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I usually do not pay attention to real politics, instead only dealing with corporate politics in my day-to-day job. Two things are slightly changing that.

First, a friend is running for Congress so I am reading Ohio political blogs now and observing how the Ohio 5th district candidates are using the Internet.

Second, Hillary Clinton's Innovation Agenda came up at work. Notice this section on "services science" and some of the wording used (italics added by me for emphasis):

Create the Services Science Initiative. The services sector now accounts for approximately 80% of the U.S. economy. Nevertheless, innovation is rarely associated with the generation and delivery of services. Companies are increasingly carrying out service R&D, but there is no discipline that promotes innovation and productivity in the services sector in the same way that electrical engineering, for example, has led to technological advances in the development of the computer chip. Accordingly, Hillary will create a Services Science Initiative. Modeled on the National Nanotechnology Initiative, the federal government will help support R&D in services; support and encourage cross-disciplinary research that draws on fields such as computer science, management, operations, and organizational behavior; and also facilitate the dissemination of knowledge. The Services Science Initiative will help improve the competitiveness of American business, and in the process, create jobs.

Now compare this to some of the phrases IBM uses to describe Service Science, Management, and Engineering and its academic initiative, like "multi-disciplinary research and academic effort that integrates aspects of established fields such as computer science, operations research, engineering, management sciences, ...". And IBM has helped form the Service Research & Innovation Initiative with similar goals to Hillary's.

I have no idea what is going on here, just noticing common themes. It is not every day that a candidate talks about something I am dealing with at work.

The last time I think I paid this much to government policy was during the first Conference on Universal Usability in 2000 when I heard about the economic policy for digital opportunity.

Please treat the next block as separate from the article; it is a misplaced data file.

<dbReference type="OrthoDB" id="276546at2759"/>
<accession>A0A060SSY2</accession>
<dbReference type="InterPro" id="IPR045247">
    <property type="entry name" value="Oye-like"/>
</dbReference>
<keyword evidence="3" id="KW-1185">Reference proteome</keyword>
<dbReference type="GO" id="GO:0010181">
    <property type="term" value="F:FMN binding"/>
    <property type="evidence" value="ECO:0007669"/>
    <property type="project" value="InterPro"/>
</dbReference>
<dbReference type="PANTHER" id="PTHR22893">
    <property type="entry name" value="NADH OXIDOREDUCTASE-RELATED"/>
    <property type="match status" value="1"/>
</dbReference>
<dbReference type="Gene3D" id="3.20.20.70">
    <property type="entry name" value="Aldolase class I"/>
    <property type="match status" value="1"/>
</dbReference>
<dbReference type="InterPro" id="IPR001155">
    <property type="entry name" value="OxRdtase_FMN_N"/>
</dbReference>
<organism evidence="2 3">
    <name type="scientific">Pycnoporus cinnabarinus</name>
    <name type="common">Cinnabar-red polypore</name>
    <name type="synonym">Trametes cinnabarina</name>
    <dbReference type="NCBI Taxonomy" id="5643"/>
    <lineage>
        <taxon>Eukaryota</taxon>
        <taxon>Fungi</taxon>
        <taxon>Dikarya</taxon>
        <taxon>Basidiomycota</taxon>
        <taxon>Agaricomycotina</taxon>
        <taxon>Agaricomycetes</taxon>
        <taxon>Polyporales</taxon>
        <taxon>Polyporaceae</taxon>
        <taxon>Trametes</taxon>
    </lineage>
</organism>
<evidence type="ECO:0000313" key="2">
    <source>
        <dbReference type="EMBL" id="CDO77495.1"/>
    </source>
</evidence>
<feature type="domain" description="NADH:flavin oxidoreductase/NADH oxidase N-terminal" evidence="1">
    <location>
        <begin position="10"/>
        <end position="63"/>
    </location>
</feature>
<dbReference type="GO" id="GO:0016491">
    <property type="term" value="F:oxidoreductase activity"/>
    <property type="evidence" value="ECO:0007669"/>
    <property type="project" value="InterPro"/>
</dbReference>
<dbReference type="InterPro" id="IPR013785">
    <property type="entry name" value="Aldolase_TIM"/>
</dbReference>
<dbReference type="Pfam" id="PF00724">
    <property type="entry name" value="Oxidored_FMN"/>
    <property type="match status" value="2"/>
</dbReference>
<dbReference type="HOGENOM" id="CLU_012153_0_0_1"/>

Hi Keith. Interesting post. Builiding on this notion of universal accessibility for productivity, I'm doing some research on the nexus of usability and accessibility. I'm specifically interested in what studies have been done with disabled people as subjects to see what usability issues they have. WAI and 508 seem to be built on a set of assumptions about best practices from accessible design, but I have been looking for ages to find studies using disabled participants. That is, on what empirical evidence are these assumptions about accessibility built? I assume they've been done, but maybe only within organizations and not published. Are you aware of any such studies?

Hope to see you back at Kent someday,


Hi Dave - I am not aware of any studies that are behind the WAI and 508 guidelines. But I am far from an expert here. Can anyone else help?

It took me a while, but I finally checked out House Bill 2272: America COMPETES Act (original source: Thomas; as a PDF). "To invest in innovation through research and development, and to improve the competitiveness of the United States."

Section 1 005 includes this definition of service science:

Service Science Defined- In this section, the term 'service science' means curricula, training, and research programs that are designed to teach individuals to apply scientific, engineering, and management disciplines that integrate elements of computer science, operations research, industrial engineering, business strategy, management sciences, and social and legal sciences, in order to encourage innovation in how organizations create value for customers and shareholders that could not be achieved through such disciplines working in isolation.

The President signed it in August.

Also, COMPETES stands for: Creating Opportunities to Meaningfully Promote Excellence in Technology, Education, and Science.

If I had been reading my feed from USACM, then I would have learned about HR2272 a while ago.